Egg Label Antibiotic-free or No Antibiotics

Egg Label antibiotic freeDoes the No Antibiotics or Antiobiotic Free Egg Label Mean Anything?

To me, no antibiotic or antibiotic-free should mean that an antibiotic is not administered to the chicken at any time in its life. After all the chicken does create the egg.  Read the following and decide if this label is valid for your egg carton.

When you buy organic eggs there are no antibiotic used ever.

The following information is from the USDA for approval labeling on egg cartons

“Antibiotic Claims:

  • Acceptable Claims: No Added Antibiotics, No Antibiotics Administered, or words of similar meaning, with further clarification located on the in-lid.
  • Unacceptable Claim: Antibiotic Free, No Antibiotics.
  • No antibiotics may be administered in the laying hen’s diet (feed or water) or through injections.
  • Suggestion: “No Antibiotics Administered*” – with further details listed on the in-lid In-Lid: “No Antibiotics were administered to the laying hen’s diet (feed or water), nor were any antibiotic injections administered to the hen during the egg laying process.”
  • The producer/packer/distributor must provide documentation validating such claims.”

The following statement about antibiotic free egg labels comes from the US Poultry Organization:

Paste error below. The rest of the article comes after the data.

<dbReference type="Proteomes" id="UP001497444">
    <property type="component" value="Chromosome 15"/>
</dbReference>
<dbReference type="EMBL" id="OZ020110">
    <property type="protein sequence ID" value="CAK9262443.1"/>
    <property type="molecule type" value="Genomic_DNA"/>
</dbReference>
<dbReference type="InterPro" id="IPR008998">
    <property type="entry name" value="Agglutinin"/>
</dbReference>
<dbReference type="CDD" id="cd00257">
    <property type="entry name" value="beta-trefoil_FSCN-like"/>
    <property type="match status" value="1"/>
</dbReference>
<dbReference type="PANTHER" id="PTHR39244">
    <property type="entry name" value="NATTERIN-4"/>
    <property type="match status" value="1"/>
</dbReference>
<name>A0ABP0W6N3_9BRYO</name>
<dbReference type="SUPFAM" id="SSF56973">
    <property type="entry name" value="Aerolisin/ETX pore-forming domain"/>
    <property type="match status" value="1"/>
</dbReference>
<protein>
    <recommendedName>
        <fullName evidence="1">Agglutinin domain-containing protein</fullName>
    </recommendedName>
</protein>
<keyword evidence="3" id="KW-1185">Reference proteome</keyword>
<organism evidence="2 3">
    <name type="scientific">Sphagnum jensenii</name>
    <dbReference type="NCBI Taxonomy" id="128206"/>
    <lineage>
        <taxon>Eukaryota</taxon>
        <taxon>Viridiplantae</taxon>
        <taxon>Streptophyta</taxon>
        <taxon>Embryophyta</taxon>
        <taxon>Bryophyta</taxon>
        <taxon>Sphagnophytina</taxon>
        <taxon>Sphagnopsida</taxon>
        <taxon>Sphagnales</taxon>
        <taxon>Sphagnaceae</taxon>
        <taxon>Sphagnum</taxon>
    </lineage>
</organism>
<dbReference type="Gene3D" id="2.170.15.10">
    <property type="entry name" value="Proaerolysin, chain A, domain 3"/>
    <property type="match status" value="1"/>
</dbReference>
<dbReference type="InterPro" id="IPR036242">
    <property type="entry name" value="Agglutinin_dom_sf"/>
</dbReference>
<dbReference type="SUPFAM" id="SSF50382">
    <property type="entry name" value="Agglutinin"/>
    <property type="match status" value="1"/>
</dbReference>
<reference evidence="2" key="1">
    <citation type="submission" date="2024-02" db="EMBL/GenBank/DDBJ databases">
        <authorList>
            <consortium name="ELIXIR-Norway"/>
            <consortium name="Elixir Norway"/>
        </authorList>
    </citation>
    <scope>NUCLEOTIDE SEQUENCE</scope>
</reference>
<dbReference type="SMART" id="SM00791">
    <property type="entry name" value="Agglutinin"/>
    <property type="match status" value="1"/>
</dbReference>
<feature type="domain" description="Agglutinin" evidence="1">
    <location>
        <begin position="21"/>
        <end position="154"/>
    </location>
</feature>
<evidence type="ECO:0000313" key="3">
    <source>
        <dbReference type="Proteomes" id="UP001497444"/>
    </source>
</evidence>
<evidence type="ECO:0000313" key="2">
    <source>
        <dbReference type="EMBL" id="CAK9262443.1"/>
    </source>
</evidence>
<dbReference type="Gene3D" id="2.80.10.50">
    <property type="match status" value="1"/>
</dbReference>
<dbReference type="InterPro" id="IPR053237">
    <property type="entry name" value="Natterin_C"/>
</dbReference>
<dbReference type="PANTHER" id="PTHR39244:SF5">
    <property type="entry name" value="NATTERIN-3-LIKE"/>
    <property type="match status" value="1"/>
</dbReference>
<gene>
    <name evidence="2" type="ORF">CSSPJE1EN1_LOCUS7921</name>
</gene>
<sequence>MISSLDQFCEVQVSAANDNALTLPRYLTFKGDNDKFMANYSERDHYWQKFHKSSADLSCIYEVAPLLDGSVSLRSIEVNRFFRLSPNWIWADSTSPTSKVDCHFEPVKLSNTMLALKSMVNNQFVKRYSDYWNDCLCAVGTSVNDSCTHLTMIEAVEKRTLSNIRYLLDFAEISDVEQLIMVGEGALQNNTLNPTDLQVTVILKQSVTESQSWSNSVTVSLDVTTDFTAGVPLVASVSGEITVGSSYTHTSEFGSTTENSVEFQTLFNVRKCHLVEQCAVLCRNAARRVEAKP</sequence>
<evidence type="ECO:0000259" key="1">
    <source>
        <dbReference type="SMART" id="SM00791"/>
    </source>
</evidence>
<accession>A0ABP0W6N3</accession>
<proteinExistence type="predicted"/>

“What does antibiotic free mean?
Antibiotic-free claims on egg cartons can be only be made by egg producers who choose not to use any antibiotics in feed or water during the growing period of pullets or while hens are laying eggs. Flocks producing certified organic eggs must be antibiotic free by regulation. Flocks producing conventional eggs may use FDA approved antibiotics and must comply with FDA levels of use and other restrictions. FDA regulations assure that antibiotic residues do not occur in the egg itself. Eggs from hens treated with antibiotics cannot be classified as antibiotic-free, but the eggs themselves do not contain antibiotic residues. The list of antibiotics allowed by FDA for use in egg laying flocks is quite small, only three. Also, it is estimated that only a small percentage of laying flocks producing conventional eggs ever receive antibiotics due to use of effective vaccines and other management practices which minimize the need for antibiotics to treat illness. If any egg laying flock does receive an antibiotic, it is usually under the supervision of a veterinarian and only for a short period of time to treat a specific disease outbreak or for prevention of a recurring disease on that farm.”

Egg labels:

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